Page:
on December 28, 2006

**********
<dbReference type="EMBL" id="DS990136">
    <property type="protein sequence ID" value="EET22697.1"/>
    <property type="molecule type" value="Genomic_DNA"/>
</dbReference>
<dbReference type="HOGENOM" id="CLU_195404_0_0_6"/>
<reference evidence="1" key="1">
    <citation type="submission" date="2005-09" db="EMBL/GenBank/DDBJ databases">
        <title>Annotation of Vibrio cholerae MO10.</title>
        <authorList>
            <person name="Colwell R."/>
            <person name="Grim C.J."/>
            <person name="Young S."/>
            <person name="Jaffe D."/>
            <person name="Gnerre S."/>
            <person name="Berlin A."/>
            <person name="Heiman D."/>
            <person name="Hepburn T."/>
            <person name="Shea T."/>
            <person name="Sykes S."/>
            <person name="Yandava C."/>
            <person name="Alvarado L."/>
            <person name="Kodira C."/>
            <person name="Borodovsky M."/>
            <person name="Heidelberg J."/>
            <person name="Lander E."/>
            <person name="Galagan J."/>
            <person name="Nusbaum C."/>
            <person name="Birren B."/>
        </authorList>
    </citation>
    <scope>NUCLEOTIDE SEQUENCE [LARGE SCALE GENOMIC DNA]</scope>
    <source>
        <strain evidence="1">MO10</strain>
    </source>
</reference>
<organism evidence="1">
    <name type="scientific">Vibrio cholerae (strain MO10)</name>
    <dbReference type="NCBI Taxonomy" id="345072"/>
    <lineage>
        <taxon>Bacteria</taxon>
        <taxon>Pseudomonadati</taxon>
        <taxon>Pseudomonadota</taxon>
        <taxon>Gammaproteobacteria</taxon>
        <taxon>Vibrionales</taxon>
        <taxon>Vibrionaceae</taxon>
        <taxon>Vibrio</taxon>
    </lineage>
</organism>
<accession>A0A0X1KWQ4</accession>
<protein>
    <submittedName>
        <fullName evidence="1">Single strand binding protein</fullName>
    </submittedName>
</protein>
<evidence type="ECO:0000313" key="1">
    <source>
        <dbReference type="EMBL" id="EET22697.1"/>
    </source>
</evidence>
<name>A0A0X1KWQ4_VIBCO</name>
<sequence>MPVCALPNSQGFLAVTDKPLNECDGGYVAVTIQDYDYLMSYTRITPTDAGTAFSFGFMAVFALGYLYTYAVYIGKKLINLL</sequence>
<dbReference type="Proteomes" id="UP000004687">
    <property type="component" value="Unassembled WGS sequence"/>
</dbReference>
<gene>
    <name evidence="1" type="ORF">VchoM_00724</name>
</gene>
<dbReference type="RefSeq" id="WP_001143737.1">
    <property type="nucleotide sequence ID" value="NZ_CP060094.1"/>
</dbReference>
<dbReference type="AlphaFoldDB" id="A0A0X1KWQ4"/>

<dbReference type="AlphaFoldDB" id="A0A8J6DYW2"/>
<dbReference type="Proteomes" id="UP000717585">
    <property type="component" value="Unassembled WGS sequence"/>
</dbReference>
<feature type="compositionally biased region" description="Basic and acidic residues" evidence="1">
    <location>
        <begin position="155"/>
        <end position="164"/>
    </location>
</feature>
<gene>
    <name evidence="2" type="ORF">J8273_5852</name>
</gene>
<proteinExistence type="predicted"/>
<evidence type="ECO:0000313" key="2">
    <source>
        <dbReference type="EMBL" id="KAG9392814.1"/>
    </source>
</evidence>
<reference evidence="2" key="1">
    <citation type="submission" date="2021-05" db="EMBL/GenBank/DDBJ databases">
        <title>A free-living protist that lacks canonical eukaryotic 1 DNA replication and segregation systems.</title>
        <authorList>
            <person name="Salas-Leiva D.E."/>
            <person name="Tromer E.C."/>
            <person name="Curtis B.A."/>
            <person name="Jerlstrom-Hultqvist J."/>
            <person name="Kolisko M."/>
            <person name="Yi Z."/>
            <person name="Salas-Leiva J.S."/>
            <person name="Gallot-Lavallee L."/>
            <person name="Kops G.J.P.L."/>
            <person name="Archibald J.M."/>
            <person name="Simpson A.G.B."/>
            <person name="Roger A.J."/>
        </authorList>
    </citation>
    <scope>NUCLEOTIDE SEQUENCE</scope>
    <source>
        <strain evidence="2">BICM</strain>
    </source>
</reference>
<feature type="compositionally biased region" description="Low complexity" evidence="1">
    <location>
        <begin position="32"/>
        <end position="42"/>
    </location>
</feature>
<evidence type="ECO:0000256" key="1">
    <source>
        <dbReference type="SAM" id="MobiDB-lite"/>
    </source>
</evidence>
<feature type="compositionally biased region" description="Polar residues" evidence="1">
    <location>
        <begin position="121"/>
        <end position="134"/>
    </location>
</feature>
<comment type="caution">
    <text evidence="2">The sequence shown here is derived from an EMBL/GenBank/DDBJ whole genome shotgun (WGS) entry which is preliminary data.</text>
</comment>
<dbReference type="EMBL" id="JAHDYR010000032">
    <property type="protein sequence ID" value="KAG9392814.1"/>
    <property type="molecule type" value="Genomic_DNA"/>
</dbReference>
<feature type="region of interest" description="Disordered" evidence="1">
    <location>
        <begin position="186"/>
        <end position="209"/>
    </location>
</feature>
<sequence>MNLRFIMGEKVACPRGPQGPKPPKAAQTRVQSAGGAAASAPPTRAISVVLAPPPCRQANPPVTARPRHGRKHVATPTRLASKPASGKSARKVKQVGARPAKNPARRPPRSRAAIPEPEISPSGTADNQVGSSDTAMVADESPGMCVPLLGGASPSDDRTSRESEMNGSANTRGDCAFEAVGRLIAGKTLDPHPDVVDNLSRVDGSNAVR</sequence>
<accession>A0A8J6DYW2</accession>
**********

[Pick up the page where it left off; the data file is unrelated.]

Akaka Falls must be one of the most romantic spots in the world. It's well worth a visit, if you're on the Hilo side of the island - I've returned to it three or four times. The turnoff to the falls from Highway 19 is about 11 miles north of Hilo and is well-marked. First you drive through the town of Honomu, which is a good place to stop for refreshments or to browse the few small shops. The falls are about four miles up the road. Park in the lot and take the trail from there. There are actually two waterfalls, Kahuna and Akaka. You can walk directly to either, or do both as a loop. We did the loop, heading to the right to Kahuna Falls first. The walk is not long - the whole loop is less than half a mile - and is full of wonderful scenery. There is giant golden bamboo. We saw some broken stalks with moss growing on them, beautiful. There is also giant ginger, the tallest I've ever seen, maybe 15 feet high. One area had a thicket of large trees in a formation that looked like an enchanted forest. Flowers were everywhere, all different kinds, and we could hear birds singing.There were also a lot of tourists. We stopped to admire Kahuna Falls, which falls an impressive 400 feet. The overlook is a small platform, and everyone had to take a short turn on it, to watch the falls and of course take photos. We stayed through several groups of tourists, until we had it to ourselves and could admire the falls at our leisure. Then on to Akaka Falls, which is an even more impressive 420 feet. The overlook there is larger, so people can watch it as long as they want. You have a great view of the falls, from the top to the beautiful blue pool the water falls into. Stunning.On the way back, we crossed a bridge over a stream and saw below a small woven basket holding several brightly-colored pieces of fruit. I don't know what spirit, if any, it was an offering to, but it seemed to express thanks for nature's bounty, which is evident in the area.Back in the parking lot, a man was weaving baskets, birds, and hats from palm fronds and "talking story." He was a big hit with the tourists who stopped to watch him, and sold what he made quickly. A family set up a table to display and sell beautiful opihi shell necklaces. They called the opihi the “most dangerous shell to get”. The man talked about how he harvests them, many at cliffs with crashing waves. Then he polishes them, and the woman turns them into jewelry. It was nice to have the local flavor at the park.
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